This is a huge victory for same-sex couples in Europe. It ends over seven years of uncertainty about whether Oliari & Others v. Italy (2015) - which led to Italy’s 2016 law on civil unions for same-sex couples - would apply to countries in Eastern Europe, such as Turkey, Ukraine, Poland, and Romania. It paves the way for a future judgment of the Court, at the appropriate time, requiring all 46 Council of Europe member states to grant same-sex couples equal access to legal marriage.Professor Robert Wintemute, Professor of Human Rights Law
17 January 2023
Law academic plays key role in judgment on same-sex couples in Russia
A law academic has played an important role in a judgment in relation to same-sex couples in Russia.
Professor Robert Wintemute, Professor of Human Rights Law at The Dickson Poon School of Law, wrote a third-party intervention in the case (Fedotova and Others v Russia) addressing Russia’s failure to allow same-sex couples to marry or otherwise register their relationships in the context of its obligations under the European Convention on Human Rights (EConHR).
On 17 January 2023, the 17-judge Grand Chamber of the European Court of Human Rights (ECtHR) ruled by 14 to 3 that Russia must create a “legal framework” for same-sex couples, similar to the UK’s Civil Partnership Act 2004. Although the Russian Government has a legal obligation to comply with the Court’s judgment, it is unlikely to do so. However, the principle of the judgment will apply to 16 countries that are still member states of the Council of Europe: Albania, Armenia, Azerbaijan, Bosnia and Herzegovina, Bulgaria, Georgia, Latvia, Lithuania, Moldova, North Macedonia, Poland, Romania, Serbia, Slovakia, Turkey, and Ukraine.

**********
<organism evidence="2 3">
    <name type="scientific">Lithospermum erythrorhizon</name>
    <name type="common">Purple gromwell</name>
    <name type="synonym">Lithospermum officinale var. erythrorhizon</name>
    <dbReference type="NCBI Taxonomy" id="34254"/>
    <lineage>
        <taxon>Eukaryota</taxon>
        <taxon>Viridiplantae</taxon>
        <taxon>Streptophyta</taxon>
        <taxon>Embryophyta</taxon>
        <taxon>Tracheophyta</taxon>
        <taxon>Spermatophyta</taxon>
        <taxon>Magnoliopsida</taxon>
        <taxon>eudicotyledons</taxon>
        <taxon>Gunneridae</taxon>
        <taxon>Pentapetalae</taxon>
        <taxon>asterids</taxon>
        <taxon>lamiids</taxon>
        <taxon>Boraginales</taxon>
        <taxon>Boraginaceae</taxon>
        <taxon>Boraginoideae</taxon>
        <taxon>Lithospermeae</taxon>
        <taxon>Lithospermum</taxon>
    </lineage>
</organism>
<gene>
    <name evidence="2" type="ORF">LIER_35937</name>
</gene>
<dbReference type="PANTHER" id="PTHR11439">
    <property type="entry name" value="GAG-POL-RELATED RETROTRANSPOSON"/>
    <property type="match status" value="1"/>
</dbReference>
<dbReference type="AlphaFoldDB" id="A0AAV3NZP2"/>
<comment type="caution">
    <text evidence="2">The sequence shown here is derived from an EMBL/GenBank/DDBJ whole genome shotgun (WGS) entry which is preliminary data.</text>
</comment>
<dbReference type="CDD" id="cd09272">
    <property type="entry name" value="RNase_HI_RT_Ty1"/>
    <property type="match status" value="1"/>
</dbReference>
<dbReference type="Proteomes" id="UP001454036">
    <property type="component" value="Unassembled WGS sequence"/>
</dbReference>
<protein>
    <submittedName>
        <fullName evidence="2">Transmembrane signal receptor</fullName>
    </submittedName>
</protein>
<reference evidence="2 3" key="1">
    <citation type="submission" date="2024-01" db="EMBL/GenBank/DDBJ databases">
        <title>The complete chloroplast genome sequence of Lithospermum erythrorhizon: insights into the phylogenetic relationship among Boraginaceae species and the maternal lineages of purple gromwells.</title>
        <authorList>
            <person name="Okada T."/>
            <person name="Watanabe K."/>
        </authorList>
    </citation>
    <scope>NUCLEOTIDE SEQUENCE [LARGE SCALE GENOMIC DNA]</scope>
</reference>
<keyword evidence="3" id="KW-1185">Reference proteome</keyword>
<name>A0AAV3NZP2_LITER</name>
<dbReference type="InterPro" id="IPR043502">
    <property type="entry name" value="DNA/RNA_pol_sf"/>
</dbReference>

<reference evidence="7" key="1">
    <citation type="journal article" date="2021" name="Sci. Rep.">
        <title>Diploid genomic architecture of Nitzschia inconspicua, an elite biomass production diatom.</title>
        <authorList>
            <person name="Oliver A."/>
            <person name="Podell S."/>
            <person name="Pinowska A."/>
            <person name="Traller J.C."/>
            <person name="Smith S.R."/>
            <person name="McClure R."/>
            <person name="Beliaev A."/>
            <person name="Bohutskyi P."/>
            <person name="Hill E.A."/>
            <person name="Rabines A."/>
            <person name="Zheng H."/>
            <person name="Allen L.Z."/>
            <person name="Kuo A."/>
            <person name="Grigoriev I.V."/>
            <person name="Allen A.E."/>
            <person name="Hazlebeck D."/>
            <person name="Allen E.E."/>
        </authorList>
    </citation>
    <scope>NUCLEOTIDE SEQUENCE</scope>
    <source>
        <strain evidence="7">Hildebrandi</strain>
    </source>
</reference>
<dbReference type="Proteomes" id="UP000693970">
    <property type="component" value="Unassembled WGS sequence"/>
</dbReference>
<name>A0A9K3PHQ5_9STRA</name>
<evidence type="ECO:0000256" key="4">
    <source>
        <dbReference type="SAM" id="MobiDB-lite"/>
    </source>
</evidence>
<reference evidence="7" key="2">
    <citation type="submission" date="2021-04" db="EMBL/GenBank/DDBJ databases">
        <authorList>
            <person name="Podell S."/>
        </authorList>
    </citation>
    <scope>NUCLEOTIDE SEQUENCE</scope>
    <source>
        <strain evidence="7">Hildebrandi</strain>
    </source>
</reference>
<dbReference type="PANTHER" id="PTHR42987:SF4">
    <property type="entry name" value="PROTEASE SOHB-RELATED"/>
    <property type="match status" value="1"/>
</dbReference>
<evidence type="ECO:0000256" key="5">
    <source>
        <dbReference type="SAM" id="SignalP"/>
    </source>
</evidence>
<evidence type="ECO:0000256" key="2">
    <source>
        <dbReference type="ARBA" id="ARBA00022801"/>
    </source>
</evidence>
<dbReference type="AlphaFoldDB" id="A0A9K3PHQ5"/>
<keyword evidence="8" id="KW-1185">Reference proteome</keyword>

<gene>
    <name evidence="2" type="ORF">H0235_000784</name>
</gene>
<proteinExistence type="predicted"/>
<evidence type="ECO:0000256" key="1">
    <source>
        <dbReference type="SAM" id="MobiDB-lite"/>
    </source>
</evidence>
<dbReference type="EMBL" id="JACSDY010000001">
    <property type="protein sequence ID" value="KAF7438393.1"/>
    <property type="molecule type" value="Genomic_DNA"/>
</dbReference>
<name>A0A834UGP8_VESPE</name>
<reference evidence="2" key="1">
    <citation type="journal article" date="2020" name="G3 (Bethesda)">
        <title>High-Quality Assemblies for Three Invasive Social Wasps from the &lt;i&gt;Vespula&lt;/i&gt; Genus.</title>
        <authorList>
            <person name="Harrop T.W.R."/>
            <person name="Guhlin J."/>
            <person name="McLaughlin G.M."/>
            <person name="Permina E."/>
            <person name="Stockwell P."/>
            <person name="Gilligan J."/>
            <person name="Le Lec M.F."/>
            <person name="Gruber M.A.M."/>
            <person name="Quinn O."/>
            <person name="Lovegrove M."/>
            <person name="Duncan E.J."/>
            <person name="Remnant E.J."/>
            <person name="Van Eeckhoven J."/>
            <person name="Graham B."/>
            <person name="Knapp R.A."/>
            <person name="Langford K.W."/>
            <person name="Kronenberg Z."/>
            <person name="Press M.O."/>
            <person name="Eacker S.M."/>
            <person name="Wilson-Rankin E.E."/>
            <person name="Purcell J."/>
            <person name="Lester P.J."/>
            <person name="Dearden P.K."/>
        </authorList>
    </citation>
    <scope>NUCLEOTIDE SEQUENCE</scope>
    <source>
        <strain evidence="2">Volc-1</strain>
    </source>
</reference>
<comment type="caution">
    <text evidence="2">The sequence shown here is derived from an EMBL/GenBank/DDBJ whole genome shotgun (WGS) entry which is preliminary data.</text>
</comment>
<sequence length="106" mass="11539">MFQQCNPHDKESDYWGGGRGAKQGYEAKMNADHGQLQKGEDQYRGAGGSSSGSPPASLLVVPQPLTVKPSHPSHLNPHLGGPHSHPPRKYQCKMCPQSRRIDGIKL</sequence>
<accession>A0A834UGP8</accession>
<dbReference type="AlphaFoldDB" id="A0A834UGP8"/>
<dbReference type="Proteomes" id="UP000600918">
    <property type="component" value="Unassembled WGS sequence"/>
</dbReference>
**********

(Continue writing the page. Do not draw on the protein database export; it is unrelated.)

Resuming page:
The Court said (paras. 178, 180, 219): “in accordance with their positive obligations under Article 8 [respect for family life] of the [European] Convention [on Human Rights], the member States are required to provide a legal framework allowing same‑sex couples to be granted adequate recognition and protection of their relationship. … [R]ecognition and protection of that kind confers legitimacy on such couples and promotes their inclusion in society, regardless of sexual orientation. The Court emphasises that a democratic society within the meaning of the Convention rejects any stigmatisation based on sexual orientation … [T]he allegedly negative, or even hostile, attitude on the part of the heterosexual majority in Russia cannot be set against the applicants’ interest in having their respective relationships adequately recognised and protected by law.”